What To Expect From US-Iranian Relations – OpEd


By Dr. Majid Rafizadeh*

Predicting the direction that US-Iranian relations will take should be anchored in analyzing four major factors. The first is linked to the nuclear deal, known as the Joint Comprehensive Plan of Action (JCPOA). The second is Iran’s regional policies. The third is the White House’s policy toward Iran and Tehran’s toward the US. The fourth is the stance of the US Congress toward Iran.

It is possible that the Trump administration will pull out of the nuclear deal if the other signatories decline to hold Tehran accountable for its violations and strengthen the terms of the JCPOA.

The Trump administration has explained how Tehran is committing “multiple violations” of the deal, such as twice exceeding the amount of heavy water (used in nuclear reactors) that it is allowed to have, refusing to permit international inspectors to check military facilities, and trying to illicitly obtain nuclear technology, according to intelligence reports.

US abandonment of the JCPOA does not void all the sanctions relief that Iran is receiving as long as other signatories remain in the deal. Tehran will not walk away because it is a major beneficiary, gaining billions of dollars in revenue due to the lifting of four rounds of UN economic sanctions.

The deal also grants Tehran global legitimacy and potential trade agreements with European countries, which are pressuring the West to turn a blind eye to Tehran’s interventionist regional policies and human rights abuses. Iran’s regional policies will most likely remain hostile to the national security interests of the US and its allies.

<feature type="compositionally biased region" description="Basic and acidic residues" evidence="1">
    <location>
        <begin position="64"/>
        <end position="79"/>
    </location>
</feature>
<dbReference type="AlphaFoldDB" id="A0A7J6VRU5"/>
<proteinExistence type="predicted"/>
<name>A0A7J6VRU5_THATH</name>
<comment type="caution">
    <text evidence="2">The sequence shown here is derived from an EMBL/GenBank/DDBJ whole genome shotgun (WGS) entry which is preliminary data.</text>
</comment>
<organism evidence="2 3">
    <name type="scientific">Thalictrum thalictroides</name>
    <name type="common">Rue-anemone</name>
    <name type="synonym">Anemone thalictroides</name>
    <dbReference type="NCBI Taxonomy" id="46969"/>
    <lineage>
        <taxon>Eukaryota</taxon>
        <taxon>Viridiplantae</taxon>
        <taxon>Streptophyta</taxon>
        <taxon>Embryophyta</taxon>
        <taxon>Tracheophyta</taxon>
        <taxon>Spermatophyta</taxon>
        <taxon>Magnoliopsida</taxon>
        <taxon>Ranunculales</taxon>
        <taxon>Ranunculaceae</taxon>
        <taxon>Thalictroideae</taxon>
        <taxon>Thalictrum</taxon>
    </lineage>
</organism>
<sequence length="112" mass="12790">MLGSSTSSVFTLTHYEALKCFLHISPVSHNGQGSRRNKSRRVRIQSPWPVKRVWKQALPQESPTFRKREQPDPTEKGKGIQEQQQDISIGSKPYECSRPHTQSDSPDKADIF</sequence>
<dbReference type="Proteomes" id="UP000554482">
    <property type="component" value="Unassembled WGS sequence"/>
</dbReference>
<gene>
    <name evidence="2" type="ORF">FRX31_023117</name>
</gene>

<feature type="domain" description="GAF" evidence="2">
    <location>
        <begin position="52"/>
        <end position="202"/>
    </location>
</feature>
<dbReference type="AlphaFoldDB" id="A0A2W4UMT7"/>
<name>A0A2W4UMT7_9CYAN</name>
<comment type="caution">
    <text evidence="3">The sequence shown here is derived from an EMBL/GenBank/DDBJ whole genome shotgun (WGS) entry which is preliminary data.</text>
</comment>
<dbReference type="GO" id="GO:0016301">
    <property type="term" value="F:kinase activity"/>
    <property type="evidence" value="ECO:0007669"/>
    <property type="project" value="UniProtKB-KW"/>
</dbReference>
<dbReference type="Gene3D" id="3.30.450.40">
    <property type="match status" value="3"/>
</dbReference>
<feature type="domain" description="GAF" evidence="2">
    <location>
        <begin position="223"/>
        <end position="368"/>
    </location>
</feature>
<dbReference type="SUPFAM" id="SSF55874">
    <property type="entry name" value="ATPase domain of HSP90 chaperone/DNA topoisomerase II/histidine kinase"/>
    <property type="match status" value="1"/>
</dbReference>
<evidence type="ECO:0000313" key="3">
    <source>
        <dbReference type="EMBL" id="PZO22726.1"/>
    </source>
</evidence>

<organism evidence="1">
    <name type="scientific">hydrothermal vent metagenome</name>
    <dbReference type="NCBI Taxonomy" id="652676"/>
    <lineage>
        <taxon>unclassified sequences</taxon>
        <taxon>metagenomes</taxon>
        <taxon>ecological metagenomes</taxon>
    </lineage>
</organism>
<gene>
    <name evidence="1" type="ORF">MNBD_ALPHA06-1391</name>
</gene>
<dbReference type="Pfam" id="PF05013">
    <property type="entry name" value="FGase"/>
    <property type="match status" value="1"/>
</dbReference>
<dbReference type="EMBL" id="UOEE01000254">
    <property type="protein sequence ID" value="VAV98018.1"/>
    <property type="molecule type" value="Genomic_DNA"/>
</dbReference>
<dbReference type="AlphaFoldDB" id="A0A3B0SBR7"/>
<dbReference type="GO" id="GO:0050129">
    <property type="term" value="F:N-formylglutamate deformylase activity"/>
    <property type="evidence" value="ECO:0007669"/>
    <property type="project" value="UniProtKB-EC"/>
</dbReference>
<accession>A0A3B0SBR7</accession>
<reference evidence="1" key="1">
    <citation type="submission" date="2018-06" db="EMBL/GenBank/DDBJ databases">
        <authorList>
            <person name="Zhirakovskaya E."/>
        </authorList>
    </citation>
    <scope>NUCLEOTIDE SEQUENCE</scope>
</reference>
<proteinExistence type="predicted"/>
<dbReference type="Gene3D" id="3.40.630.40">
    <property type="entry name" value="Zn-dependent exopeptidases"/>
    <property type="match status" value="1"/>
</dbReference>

Iran’s military budget has increased drastically, allowing the Islamic Revolutionary Guard Corps (IRGC) and the Quds Force to further strengthen their regional stranglehold and to fund, arm and train militias, proxies and terrorist groups. The Trump administration will likely try to counter Iran’s interventionist policies via soft and hard power. It has bipartisan support from Congress when it comes to confronting Tehran and its militias.

This will likely usher in new rounds of sanctions, the most significant of which could be penalizing non-American firms that conduct business with Iran. To counter Tehran successfully, the Trump administration should lead a coalition of Arab states and try to persuade European allies to join it.

US-Iranian relations seem set on a path of escalating tensions. But Tehran will continue to harm US national interests covertly and indirectly, rather than via direct warfare that the ruling mullahs know they would lose badly, endangering their hold on power, particularly considering the widespread domestic discontent they face.

• Dr. Majid Rafizadeh is a Harvard-educated Iranian-American political scientist. He is a leading expert on Iran and US foreign policy, a businessman and president of the International American Council. He serves on the boards of the Harvard International Review, the Harvard International Relations Council and the US-Middle East Chamber for Commerce and Business. Twitter: @Dr_Rafizadeh

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